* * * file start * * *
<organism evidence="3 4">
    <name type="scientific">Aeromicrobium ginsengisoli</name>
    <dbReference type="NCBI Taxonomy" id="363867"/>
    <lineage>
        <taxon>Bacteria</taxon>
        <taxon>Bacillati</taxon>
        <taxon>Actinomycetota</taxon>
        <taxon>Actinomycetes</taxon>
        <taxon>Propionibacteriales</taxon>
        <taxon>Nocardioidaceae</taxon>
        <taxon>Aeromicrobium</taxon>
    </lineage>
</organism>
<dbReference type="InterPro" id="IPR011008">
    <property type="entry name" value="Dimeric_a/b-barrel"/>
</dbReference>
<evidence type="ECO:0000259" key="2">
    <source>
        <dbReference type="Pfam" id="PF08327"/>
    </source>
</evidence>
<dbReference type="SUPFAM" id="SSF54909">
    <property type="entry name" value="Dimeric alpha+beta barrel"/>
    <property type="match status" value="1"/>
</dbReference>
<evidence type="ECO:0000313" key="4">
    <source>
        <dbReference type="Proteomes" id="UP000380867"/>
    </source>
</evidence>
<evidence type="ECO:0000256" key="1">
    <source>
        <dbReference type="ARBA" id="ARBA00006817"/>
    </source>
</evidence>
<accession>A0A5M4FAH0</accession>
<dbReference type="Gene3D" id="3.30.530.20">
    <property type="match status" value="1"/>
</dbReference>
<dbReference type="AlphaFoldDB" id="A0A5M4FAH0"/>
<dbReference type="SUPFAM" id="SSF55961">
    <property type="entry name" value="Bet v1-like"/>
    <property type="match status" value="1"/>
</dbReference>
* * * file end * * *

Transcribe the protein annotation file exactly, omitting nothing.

<organism evidence="3 4">
    <name type="scientific">Aeromicrobium ginsengisoli</name>
    <dbReference type="NCBI Taxonomy" id="363867"/>
    <lineage>
        <taxon>Bacteria</taxon>
        <taxon>Bacillati</taxon>
        <taxon>Actinomycetota</taxon>
        <taxon>Actinomycetes</taxon>
        <taxon>Propionibacteriales</taxon>
        <taxon>Nocardioidaceae</taxon>
        <taxon>Aeromicrobium</taxon>
    </lineage>
</organism>
<dbReference type="InterPro" id="IPR011008">
    <property type="entry name" value="Dimeric_a/b-barrel"/>
</dbReference>
<evidence type="ECO:0000259" key="2">
    <source>
        <dbReference type="Pfam" id="PF08327"/>
    </source>
</evidence>
<dbReference type="SUPFAM" id="SSF54909">
    <property type="entry name" value="Dimeric alpha+beta barrel"/>
    <property type="match status" value="1"/>
</dbReference>
<evidence type="ECO:0000313" key="4">
    <source>
        <dbReference type="Proteomes" id="UP000380867"/>
    </source>
</evidence>
<evidence type="ECO:0000256" key="1">
    <source>
        <dbReference type="ARBA" id="ARBA00006817"/>
    </source>
</evidence>
<accession>A0A5M4FAH0</accession>
<dbReference type="Gene3D" id="3.30.530.20">
    <property type="match status" value="1"/>
</dbReference>
<dbReference type="AlphaFoldDB" id="A0A5M4FAH0"/>
<dbReference type="SUPFAM" id="SSF55961">
    <property type="entry name" value="Bet v1-like"/>
    <property type="match status" value="1"/>
</dbReference>